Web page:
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Notes On RESTful Architecture - I

Notes On RESTful Architecture - I

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This post is a summary of notes I am taking while reading a book RESTful .NET: Build and Consume RESTful Web Services with .NET 3.5.

Resources and URI’s

  • RESTful services model the interaction with user agents based on resource.
  • The first thing to do is to determine which resources you’re going to expose.
  • A resource is any information that you want to make available to others.
  • Some resources are static…, and some resources are dynamic.
  • Once you’ve identified the resources you’ll map then to URI’s.

URI design

  • All resources are uniquely identified by a URI.
  • The idea behind REST is to design your URIs in a way that makes logical sense based on your resource set (vs. GUIDS or/and funky query strings)
  • When designing the associations between resources and URI’s, it may be useful to map them as if you were designing a browsable website.

Uniform Interface

  • User agents only interact with resources using the prescribed HTTP verbs.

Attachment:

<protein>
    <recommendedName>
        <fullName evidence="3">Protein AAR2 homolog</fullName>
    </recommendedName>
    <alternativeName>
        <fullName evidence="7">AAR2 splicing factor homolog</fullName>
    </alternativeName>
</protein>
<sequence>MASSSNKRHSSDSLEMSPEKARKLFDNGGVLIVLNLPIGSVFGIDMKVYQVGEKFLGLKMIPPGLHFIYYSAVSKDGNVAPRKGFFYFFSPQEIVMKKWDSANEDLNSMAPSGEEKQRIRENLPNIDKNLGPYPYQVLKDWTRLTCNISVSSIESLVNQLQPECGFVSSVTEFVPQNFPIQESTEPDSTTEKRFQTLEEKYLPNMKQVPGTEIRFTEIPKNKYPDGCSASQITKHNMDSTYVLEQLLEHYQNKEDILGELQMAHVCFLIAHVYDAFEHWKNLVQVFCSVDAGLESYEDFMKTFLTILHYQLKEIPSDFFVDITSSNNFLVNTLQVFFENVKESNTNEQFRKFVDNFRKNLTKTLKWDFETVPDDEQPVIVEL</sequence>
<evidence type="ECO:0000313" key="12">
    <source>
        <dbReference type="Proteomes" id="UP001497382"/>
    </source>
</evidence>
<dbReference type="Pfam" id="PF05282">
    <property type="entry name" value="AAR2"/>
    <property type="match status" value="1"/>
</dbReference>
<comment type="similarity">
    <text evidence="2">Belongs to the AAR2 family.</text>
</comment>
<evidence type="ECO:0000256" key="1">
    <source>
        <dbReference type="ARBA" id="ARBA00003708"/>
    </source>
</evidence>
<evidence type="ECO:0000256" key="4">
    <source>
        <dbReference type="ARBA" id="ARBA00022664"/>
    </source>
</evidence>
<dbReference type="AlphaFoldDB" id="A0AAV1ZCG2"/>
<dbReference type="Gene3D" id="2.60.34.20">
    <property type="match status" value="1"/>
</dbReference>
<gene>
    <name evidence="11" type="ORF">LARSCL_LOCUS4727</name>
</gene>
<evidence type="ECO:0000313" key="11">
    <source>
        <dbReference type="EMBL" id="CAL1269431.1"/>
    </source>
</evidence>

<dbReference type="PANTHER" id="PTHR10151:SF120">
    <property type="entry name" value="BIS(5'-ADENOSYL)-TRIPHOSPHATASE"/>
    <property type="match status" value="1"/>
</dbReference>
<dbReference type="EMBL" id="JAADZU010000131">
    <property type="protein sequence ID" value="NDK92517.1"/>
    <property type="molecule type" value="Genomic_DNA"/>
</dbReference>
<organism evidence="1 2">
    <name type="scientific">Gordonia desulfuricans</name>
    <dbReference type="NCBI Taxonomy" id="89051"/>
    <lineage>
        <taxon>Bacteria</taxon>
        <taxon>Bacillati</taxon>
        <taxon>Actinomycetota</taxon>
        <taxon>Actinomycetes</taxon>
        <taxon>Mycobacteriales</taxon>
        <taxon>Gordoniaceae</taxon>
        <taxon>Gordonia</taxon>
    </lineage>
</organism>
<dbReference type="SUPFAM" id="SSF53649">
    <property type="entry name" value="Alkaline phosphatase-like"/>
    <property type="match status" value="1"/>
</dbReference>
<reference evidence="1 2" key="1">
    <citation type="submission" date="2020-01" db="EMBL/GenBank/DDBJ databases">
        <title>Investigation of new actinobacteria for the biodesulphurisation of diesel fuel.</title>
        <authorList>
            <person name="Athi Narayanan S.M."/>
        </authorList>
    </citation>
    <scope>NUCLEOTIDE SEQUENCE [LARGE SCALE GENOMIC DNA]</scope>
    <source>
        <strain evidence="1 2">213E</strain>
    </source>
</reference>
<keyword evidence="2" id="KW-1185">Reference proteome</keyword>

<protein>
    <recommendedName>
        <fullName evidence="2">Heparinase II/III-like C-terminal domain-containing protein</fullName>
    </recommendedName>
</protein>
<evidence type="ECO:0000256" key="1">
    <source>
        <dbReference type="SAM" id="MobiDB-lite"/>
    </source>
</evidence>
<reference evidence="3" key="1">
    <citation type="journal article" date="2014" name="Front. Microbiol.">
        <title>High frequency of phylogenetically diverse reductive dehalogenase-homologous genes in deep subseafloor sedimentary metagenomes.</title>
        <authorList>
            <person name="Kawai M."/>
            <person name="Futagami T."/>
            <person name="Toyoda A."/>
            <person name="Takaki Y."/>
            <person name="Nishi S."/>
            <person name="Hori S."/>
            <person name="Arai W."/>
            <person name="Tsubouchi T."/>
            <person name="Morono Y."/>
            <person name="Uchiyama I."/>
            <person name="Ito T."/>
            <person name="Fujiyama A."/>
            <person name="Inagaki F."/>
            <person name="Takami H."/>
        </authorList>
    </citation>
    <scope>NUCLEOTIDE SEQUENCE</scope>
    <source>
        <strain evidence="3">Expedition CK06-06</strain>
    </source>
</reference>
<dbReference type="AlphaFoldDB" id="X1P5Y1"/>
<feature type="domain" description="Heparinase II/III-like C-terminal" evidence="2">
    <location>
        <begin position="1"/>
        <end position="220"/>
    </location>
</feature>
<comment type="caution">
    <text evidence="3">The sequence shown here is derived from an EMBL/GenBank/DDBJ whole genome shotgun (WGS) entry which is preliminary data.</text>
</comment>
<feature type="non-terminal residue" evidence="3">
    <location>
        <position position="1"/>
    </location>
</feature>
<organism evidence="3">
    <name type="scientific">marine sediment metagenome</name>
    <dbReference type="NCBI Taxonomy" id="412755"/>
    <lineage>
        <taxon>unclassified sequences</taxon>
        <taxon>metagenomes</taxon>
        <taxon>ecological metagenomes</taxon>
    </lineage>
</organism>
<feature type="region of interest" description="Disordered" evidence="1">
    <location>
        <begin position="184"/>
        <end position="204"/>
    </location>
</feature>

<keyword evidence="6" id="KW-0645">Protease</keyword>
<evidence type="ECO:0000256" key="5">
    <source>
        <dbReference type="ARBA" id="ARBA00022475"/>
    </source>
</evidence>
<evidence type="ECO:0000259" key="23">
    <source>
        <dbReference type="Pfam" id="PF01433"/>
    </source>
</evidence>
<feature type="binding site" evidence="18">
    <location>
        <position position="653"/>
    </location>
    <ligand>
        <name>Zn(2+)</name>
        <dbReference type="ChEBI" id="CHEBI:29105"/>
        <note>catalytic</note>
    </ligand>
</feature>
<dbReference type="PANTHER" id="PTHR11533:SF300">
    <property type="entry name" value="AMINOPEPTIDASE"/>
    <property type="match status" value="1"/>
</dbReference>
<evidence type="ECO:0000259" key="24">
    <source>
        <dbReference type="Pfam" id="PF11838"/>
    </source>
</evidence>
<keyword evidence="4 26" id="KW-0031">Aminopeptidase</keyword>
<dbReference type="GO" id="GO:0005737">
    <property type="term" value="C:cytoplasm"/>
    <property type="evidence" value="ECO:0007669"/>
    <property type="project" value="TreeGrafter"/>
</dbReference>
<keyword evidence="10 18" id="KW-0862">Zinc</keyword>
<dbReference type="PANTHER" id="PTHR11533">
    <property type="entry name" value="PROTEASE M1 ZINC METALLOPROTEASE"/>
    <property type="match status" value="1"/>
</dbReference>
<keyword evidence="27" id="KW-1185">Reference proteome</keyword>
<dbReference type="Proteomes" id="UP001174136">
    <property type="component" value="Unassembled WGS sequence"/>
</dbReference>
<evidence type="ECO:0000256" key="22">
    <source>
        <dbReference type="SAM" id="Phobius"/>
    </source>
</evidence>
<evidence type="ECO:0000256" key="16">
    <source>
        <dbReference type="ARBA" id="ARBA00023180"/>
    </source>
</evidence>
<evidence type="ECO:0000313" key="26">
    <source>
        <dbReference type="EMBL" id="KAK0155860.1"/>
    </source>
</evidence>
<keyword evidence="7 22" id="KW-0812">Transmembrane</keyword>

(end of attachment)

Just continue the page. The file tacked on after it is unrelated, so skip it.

• The four main verbs are:
    • GET
      • Retrieves a resource.
      • Guaranteed not to cause side-effects (SAFE).
      • Cacheable.
    • POST
      • Creates a new resource.
      • Unsafe, effect of this verb isn’t defined by HTTP.
    • PUT
      • Updates an existing resource.
      • Used for resource creating when client knows URI.
      • Can call N times, same thing will always happen (idempotent).
    • DELETE
      • Removes a resource.
      • Can call N times, same thing will always happen (idempotent).

Checklist for building RESTFul architecture:

  • Decide what your recourses are.
  • Map the resources to URIs.
  • For each URI define it’s media types [HTTP Content-Type]:
    • XML [application/xml, text/xml - deprecated].
    • RSS/Atom [atom more recent, devs like it, APP or AtomPub protocol].
    • XHTML [application/xhtml+xml].
    • JSON [application/json]
    • More at www.microformats.org

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